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"There is a massive demand for people who can write software, there is a ridiculous shortage," says Professor Tim Bell, deputy head of computer science and software engineering at the University of Canterbury.

In 2011, computer science, programming, web development and digital electronics were given NCEA achievement status. The opportunity to get qualifications and "excellences" in digital technologies started to attract top students. Late last year, Associate Minister of Education Nikki Kaye announced a new $5 million investment to help teachers take "advantage of digital technology to enhance learning in our schools".

But critics of the government's approach to digital learning argue the Ministry of Education is teaching students to use technology, not build it.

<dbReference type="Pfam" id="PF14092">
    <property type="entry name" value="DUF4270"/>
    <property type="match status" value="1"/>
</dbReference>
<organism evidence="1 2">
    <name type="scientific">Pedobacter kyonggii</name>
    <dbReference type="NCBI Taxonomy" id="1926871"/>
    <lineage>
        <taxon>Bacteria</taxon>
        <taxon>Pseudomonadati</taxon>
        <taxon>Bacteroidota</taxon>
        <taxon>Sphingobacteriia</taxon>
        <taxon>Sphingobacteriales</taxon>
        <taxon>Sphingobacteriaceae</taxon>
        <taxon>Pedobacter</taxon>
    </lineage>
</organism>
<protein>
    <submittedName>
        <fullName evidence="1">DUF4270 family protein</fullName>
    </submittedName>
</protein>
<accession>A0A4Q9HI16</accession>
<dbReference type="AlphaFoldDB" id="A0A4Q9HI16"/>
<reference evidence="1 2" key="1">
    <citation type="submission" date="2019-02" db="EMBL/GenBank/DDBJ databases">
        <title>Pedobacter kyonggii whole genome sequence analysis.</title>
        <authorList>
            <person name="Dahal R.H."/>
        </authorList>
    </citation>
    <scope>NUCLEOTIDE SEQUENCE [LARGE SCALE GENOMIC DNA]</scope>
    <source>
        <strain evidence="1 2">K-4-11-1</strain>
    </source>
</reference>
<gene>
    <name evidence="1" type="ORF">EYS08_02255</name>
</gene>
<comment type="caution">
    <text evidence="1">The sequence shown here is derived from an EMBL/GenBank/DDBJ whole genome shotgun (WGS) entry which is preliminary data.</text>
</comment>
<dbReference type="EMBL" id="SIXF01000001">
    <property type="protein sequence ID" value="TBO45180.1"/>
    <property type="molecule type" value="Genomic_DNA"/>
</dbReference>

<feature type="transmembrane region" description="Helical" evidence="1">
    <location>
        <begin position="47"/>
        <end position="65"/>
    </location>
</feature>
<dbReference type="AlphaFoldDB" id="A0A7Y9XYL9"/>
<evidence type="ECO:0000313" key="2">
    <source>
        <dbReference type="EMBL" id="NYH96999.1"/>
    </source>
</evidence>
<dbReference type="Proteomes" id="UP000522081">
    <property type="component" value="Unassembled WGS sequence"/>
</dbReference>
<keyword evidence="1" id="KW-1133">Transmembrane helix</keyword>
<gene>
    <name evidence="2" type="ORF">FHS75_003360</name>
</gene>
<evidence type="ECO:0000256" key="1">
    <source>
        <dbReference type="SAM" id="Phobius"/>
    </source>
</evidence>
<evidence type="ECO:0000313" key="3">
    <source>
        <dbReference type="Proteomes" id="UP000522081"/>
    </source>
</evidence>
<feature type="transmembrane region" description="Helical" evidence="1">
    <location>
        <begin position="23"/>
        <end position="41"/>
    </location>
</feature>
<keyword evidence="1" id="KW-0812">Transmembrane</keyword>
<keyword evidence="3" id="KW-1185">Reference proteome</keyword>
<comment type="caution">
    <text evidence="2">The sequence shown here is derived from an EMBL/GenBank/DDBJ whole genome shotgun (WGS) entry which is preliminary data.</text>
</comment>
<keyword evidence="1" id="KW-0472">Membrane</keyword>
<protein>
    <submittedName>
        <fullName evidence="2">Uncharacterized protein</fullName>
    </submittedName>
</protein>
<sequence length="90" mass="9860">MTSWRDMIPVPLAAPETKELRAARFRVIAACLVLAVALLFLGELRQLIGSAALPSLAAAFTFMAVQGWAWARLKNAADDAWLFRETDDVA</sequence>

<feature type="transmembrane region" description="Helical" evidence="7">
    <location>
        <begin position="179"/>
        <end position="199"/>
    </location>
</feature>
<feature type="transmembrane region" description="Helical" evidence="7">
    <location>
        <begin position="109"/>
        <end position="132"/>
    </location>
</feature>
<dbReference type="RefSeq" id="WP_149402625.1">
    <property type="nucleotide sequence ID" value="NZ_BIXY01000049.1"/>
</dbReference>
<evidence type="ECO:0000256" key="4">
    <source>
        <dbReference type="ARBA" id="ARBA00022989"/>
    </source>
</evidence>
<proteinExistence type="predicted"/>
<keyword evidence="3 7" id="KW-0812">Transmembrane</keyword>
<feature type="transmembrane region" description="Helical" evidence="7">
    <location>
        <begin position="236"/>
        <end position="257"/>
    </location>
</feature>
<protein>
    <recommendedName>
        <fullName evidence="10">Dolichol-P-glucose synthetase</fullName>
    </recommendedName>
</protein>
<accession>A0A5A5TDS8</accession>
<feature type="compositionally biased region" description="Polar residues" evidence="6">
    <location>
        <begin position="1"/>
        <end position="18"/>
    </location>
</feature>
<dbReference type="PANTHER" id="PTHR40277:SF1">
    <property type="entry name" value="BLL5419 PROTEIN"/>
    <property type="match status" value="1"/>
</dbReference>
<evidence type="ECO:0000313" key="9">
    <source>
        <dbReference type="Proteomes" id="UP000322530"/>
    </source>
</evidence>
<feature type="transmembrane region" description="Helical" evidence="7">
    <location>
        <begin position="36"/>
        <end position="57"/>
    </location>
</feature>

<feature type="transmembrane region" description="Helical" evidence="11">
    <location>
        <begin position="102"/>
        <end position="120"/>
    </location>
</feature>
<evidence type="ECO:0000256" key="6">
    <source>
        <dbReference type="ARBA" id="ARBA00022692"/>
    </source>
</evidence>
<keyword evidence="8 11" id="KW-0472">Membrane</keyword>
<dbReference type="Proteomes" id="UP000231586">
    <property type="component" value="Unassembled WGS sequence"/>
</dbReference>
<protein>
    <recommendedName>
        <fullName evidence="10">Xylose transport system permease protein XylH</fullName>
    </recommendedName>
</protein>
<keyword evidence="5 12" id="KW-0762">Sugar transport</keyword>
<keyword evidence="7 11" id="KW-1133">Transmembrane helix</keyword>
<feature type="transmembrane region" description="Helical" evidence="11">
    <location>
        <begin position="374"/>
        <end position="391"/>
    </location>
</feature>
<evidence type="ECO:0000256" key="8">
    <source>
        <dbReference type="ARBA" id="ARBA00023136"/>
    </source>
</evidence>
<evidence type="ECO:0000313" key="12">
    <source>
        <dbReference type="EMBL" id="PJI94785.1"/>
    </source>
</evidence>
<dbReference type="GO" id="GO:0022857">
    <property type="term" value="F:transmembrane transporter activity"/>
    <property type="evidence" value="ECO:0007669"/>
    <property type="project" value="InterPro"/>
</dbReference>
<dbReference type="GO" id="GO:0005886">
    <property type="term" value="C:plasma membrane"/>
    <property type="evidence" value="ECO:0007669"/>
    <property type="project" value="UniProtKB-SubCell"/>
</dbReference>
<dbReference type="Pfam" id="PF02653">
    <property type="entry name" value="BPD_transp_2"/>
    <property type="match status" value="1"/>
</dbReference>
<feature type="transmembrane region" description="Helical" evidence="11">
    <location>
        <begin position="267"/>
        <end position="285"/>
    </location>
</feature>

"Kids know how to use computers, and teachers know how to use computers," Bell says. "But it is not actually about that. It is about teaching children to build new things."

In a move celebrated by the tech industry, the UK has added computer science to the curriculum from age 5, with some teachers funded by Google and Microsoft to learn new skills.

In New Zealand, schools take it on themselves to teach computer science.

In 2014, a group of 10 and 11-year-old students from Taupaki school won a research award at the First Lego League competition for their work with a Down syndrome student who refused to brush his teeth. They moulded a toothbrush to his hands and built the design on a 3-D printer.

They used coding and robotics, but they also had to create a project that solved a real problem.